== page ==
Factor XII

Factor XII Deficiency

Factor XII deficiency can also be known as Hageman factor deficiency, after the first patient diagnosed with the disorder. First identified in 1955, this disorder occurs in an estimated 1 in 1,000,000 people and affects men and women equally.9

  • This disorder is unusual in that bleeding symptoms are rare. Patients with this deficiency have poor wound healing but most do not have bleeding issues even after major surgeries9

Factor XIII Deficiency

In this rare disorder, also known as fibrin stabilizing factor deficiency, the affected person lacks the necessary factor for proper clot formation and wound healing. Without factor XIII, a clot forms normally, but the clot breaks down and bleeding starts again. This disorder is another rare inherited factor deficiency, occurring in an estimated 1 in 5,000,000 people and affects men and women equally.10

  • Symptoms include bleeding after birth from the umbilical cord. Adults and children can experience bruising, muscle bleeds, and delayed bleeding after surgery. Bleeding into the brain, a life-threatening condition, can occur spontaneously10

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  1. What are rare clotting factor deficiencies? World Federation of Hemophilia website. https://elearning.wfh.org/elearning-centres/rare-clotting-factor-deficiencies/#rare_clotting_factor_deficiencies. Updated May 2014. Accessed August 21, 2019.
  2. Factor I. National Hemophilia Foundation website. https://www.hemophilia.org/Bleeding-Disorders/Types-of-Bleeding-Disorders/Other-Factor-Deficiencies/Factor-I. Accessed August 21, 2019.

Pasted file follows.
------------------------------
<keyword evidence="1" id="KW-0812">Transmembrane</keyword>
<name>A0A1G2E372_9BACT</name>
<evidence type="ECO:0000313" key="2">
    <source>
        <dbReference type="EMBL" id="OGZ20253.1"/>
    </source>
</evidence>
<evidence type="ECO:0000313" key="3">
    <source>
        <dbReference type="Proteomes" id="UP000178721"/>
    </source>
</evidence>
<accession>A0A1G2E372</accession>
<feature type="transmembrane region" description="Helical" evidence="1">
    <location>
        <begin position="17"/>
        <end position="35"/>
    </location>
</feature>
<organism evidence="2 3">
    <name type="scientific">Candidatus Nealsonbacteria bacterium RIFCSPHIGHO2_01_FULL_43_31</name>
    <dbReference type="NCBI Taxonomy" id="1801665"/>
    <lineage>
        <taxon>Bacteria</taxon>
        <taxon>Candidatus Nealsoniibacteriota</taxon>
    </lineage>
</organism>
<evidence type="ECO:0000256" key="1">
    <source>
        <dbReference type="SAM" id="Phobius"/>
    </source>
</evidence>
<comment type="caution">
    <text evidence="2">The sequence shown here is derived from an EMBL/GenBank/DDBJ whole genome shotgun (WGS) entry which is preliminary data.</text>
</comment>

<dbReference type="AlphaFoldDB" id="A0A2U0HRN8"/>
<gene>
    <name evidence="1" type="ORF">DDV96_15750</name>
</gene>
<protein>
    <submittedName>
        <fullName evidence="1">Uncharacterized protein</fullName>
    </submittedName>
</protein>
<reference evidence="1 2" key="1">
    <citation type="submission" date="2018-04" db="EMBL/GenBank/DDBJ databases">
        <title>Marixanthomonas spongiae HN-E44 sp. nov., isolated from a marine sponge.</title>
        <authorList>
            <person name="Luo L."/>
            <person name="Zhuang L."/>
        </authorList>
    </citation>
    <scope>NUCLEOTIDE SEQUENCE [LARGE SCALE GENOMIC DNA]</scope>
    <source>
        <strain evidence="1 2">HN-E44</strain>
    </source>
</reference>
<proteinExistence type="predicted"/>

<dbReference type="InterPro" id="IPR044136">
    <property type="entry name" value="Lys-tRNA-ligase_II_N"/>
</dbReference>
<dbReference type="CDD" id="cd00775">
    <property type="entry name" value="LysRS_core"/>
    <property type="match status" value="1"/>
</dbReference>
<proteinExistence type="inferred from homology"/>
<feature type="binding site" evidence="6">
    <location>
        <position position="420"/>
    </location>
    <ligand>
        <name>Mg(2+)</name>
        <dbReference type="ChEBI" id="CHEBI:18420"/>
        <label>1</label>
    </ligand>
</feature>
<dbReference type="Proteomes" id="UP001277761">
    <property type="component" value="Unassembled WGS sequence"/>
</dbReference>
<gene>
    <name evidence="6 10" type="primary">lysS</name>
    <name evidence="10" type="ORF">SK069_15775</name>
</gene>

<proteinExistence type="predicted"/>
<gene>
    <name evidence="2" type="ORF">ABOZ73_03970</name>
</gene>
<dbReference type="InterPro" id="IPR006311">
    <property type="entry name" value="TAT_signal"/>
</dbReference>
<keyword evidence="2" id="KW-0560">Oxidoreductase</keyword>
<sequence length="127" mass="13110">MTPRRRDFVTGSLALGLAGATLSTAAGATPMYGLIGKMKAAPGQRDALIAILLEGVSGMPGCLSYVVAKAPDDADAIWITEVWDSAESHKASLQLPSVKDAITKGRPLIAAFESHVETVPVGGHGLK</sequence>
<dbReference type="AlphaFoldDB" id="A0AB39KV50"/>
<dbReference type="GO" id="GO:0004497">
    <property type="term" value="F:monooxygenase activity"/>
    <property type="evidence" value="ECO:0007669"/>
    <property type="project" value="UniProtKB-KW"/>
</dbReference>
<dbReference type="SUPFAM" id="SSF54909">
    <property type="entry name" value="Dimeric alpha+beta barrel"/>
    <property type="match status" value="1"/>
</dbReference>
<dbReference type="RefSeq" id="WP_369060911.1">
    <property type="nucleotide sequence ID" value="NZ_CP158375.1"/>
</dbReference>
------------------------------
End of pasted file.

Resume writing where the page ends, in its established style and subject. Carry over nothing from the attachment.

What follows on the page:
3. Factor II. National Hemophilia Foundation website. https://www.hemophilia.org/Bleeding-Disorders/Types-of-Bleeding-Disorders/Other-Factor-Deficiencies/Factor-II. Accessed August 21, 2019.
  4. Factor V. National Hemophilia Foundation website. https://www.hemophilia.org/Bleeding-Disorders/Types-of-Bleeding-Disorders/Other-Factor-Deficiencies/Factor-V. Accessed August 21, 2019.
  5. Factor VII. National Hemophilia Foundation website. https://www.hemophilia.org/Bleeding-Disorders/Types-of-Bleeding-Disorders/Other-Factor-Deficiencies/Factor-VII. Accessed August 21, 2019.
  6. Factor X. National Hemophilia Foundation website. https://www.hemophilia.org/Bleeding-Disorders/Types-of-Bleeding-Disorders/Other-Factor-Deficiencies/Factor-X. Accessed August 21, 2019.
  7. Factor XI. National Hemophilia Foundation website. https://www.hemophilia.org/Bleeding-Disorders/Types-of-Bleeding-Disorders/Other-Factor-Deficiencies/Factor-XI. Accessed August 21, 2019.
  8. What is factor XI deficiency? World Federation of Hemophilia website. https://elearning.wfh.org/elearning-centres/rare-clotting-factor-deficiencies/#factor_xi. Updated May 2012. Accessed August 21, 2019.
  9. Factor XII. National Hemophilia Foundation website. https://www.hemophilia.org/Bleeding-Disorders/Types-of-Bleeding-Disorders/Other-Factor-Deficiencies/Factor-XII. Accessed August 21, 2019.
  10. Factor XIII. National Hemophilia Foundation website. https://www.hemophilia.org/Bleeding-Disorders/Types-of-Bleeding-Disorders/Other-Factor-Deficiencies/Factor-XIII. Accessed August 21, 2019.